By Capt. Douglas Malat
Now I have to say I have been in some nasty stuff also. The worst was .... You're right .... In the Gulf Stream going Sailing North from Florida to Beaufort, North Carolina once again. This time for 2 1/2 days, winds from the south were 58 to 64 knots and peaked for about four hours at about 74 knots. The whistling in the Sailboat rigging was very intense, but as we slid down the waves the whistling went further and further up the mast till it was gone. Our mast was about 60 feet high, the wave behind us? You guess... But our sailboat rode well even though it looked like our cockpit canvas would explode at the seams.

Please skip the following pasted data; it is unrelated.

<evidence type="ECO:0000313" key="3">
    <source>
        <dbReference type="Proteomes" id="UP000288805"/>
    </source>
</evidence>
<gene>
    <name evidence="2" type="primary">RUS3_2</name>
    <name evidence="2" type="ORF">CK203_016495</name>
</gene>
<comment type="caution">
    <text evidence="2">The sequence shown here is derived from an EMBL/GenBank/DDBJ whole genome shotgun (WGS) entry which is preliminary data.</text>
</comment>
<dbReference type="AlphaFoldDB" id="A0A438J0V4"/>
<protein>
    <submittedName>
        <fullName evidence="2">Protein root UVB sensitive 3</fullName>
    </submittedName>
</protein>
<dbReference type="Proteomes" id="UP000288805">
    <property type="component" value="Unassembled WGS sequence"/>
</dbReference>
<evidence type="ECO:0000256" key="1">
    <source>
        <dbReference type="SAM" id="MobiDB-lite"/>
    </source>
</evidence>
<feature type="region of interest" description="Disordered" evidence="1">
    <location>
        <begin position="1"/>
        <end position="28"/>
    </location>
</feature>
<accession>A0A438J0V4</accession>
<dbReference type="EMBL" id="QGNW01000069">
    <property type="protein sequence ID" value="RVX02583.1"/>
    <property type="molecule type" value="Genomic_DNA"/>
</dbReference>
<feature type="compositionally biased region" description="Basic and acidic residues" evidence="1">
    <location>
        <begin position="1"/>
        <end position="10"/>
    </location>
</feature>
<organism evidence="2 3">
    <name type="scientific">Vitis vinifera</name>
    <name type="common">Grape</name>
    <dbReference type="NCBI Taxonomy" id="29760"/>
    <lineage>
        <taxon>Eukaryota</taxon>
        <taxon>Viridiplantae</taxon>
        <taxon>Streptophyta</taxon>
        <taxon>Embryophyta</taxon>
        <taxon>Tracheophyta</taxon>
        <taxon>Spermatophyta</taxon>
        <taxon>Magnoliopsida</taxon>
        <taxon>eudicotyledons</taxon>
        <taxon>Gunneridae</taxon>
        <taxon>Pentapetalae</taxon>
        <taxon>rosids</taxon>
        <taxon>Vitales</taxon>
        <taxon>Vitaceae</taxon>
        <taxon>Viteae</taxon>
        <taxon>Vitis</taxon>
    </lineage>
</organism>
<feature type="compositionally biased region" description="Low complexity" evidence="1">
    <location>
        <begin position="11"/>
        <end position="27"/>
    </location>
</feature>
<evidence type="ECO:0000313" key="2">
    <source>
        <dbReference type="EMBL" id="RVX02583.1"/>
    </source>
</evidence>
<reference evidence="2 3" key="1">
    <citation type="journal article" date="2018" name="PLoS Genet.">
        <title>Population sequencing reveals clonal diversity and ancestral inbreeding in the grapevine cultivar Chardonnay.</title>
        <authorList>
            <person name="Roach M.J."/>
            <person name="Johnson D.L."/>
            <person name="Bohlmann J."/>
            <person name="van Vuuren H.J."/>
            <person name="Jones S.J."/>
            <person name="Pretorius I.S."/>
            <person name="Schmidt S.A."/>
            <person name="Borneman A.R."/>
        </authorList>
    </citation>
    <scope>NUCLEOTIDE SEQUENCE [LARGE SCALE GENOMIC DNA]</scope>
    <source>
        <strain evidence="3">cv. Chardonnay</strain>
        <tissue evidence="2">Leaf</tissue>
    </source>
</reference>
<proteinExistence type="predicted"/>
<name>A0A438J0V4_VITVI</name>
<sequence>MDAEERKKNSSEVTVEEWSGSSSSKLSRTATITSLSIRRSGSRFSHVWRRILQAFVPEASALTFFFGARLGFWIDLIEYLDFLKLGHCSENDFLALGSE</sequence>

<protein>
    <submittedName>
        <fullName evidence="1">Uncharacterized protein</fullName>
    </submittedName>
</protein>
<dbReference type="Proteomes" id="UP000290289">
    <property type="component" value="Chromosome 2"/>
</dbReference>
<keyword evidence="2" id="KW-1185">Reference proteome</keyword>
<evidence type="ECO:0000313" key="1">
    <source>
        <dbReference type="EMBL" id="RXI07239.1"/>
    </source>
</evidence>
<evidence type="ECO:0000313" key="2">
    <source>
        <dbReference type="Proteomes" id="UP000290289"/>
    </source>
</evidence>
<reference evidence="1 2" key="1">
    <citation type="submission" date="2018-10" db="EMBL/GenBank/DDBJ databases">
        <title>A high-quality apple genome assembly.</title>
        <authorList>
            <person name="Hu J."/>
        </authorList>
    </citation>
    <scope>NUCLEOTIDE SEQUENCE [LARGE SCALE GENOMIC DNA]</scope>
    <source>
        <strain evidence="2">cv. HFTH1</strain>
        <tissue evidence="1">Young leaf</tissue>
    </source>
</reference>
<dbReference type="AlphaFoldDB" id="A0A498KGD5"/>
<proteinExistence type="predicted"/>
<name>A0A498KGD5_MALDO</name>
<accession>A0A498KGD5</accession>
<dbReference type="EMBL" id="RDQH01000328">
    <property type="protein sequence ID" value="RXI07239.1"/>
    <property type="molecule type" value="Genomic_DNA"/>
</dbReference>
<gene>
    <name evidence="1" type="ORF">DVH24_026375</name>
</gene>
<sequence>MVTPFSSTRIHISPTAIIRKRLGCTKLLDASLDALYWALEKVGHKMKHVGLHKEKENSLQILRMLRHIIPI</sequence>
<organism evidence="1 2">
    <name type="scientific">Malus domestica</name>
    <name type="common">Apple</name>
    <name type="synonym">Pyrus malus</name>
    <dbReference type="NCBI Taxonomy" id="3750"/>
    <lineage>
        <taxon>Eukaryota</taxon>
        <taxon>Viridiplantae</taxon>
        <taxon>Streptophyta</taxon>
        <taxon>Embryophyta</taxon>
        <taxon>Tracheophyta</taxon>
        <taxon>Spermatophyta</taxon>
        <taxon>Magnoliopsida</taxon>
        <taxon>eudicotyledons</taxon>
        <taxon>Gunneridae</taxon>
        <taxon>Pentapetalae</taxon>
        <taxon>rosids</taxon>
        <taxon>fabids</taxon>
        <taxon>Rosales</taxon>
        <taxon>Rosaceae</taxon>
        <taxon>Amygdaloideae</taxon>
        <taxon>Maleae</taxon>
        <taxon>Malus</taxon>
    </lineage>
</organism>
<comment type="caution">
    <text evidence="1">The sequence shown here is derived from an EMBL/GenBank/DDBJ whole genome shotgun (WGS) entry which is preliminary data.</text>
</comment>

This is what I was thinking about as my new crew members, Tom and Cathy, checked in on their approximate arrival at Summit Marina on the C & D Canal (Chesapeake & Delaware Canal) for the 2nd part of the trip. It started from Herrington Harbor, just south of Annapolis MD. I was told Delaware Bay, where it meets the C & D Canal could be treacherous with high waves do to contrary wind and tides. I reviewed all the marine charts and the boating chart books I could about this, but just felt we'd hit it at slack tide and light winds for no worries. What I did find was the rarity of marinas and harbors along the Delaware Bay. That's a 50-60 mile stretch. If the waves kick up along with the wind... we have plenty of Lee shore... Bad for sailboats.